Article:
directed by Roland Emmerich
In the 1950s, hardly a week went by without some part of the industrialized world being threatened by an oversized insect or animal: giant ants in Them, giant grasshoppers in The Beginning of the End, a giant bird in Rodan.
But none of these uranium-enriched creatures cast half the shadow of their great Japanese uncle, Godzilla.
Godzilla, which was released in Japan as Gojira in 1954, didn't make it to the United States until 1956. By then it had picked up the name change and a bunch of footage featuring Raymond "Perry Mason" Burr as an American reporter on the scene.
The special effects were crude, even by 1950s standards. The 400-foot-high "King of the Monsters" was played by the film's producer, Tomoyuki Tanaka, in a rubber suit. In it he wrecked more trains and toys than a spoiled 5-year-old, thus setting the standards for movie monsters for generations to come.
Now the big guy's back, in living color, with more destruction on his mind, a production budget that rivals the national debt and a catchier slogan: "Size matters."
This time around Matthew Broderick plays the scientist, Dr. Niko Tatopoulos, called in to track down the elusive critter, who first kicks up his heels in the lizard-ridden islands of French Polynesia but bypasses Tokyo and makes straight for New York. There he takes Manhattan by storm, threatening the career of Mayor Ebert (Michael "Numan" Lerner) and the life of Nick's college sweetheart, Audrey Timmonds (Maria Pitillo), who's been trying for eight years to make it as a TV reporter.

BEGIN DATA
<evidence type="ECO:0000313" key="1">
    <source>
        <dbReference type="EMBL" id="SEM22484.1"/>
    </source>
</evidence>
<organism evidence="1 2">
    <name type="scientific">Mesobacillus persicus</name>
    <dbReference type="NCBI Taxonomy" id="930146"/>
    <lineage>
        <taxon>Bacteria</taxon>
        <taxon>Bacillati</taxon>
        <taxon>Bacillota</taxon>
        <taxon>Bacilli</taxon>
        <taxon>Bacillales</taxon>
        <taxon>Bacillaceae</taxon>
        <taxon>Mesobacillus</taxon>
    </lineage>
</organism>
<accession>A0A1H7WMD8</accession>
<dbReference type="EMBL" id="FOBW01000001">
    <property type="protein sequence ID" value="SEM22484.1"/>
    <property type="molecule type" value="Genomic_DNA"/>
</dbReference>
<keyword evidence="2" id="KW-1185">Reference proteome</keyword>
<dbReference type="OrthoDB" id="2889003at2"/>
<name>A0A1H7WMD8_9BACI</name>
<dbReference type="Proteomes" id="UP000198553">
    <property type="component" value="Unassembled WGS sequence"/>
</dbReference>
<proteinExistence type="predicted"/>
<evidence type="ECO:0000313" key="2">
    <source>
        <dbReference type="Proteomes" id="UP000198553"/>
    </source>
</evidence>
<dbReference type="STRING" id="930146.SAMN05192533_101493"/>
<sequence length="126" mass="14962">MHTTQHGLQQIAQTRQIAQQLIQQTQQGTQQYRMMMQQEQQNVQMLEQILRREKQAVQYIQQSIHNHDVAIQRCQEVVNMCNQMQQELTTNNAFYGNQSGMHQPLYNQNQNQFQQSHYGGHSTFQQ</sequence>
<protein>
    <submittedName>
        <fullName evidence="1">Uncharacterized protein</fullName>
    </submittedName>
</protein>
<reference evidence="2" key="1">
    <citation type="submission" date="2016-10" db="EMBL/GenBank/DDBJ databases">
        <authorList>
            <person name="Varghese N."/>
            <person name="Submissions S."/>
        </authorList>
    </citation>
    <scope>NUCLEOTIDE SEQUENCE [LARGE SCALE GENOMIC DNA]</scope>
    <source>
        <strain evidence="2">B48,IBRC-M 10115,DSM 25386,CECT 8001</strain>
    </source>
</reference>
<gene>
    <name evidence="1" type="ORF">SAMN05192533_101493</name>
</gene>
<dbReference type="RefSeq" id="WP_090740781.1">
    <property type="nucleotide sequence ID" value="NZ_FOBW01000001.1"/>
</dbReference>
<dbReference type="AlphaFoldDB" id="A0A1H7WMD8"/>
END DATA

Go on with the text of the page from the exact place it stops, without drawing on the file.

But the differences between Godzilla and Gojira go far beyond the special effects budget, the new locale or the use of actors whose mouths move at the same time the words come out. This Godzilla is a brand new species, Dr. Tatopoulos declares.
As such, he deserves a movie of his own. Unfortunately, that movie is nearly an hour longer than the original, but doesn't really distinguish itself until the last 30 minutes.
That's when Dr. Tatopoulos discovers what the hermaphroditic beast is really up to: taking its cue from Them and The Beast from 20,000 Fathoms, it's come to Manhattan to nest, no doubt in an attempt to spawn sequels.
The last half hour of Godzilla is about as good a piece of dino-cide as audiences are going to get. The new beast is lithe, light on his feet and capable of outrunning a New York City cab containing the good doctor, his good girlfriend and a couple of essential allies. Talk about a feat.
But bogged down by a soggy script that can't decide if it's extolling or lampooning its genre and actors who bounce back and forth from playing it straight to camping it up, the first hour of Godzilla, is more bore than beast, a kind of Jaws on land, with some battle scenes thrown in to keep audiences awake.
Yes, size matters: Shorter is better, especially when you're short on script.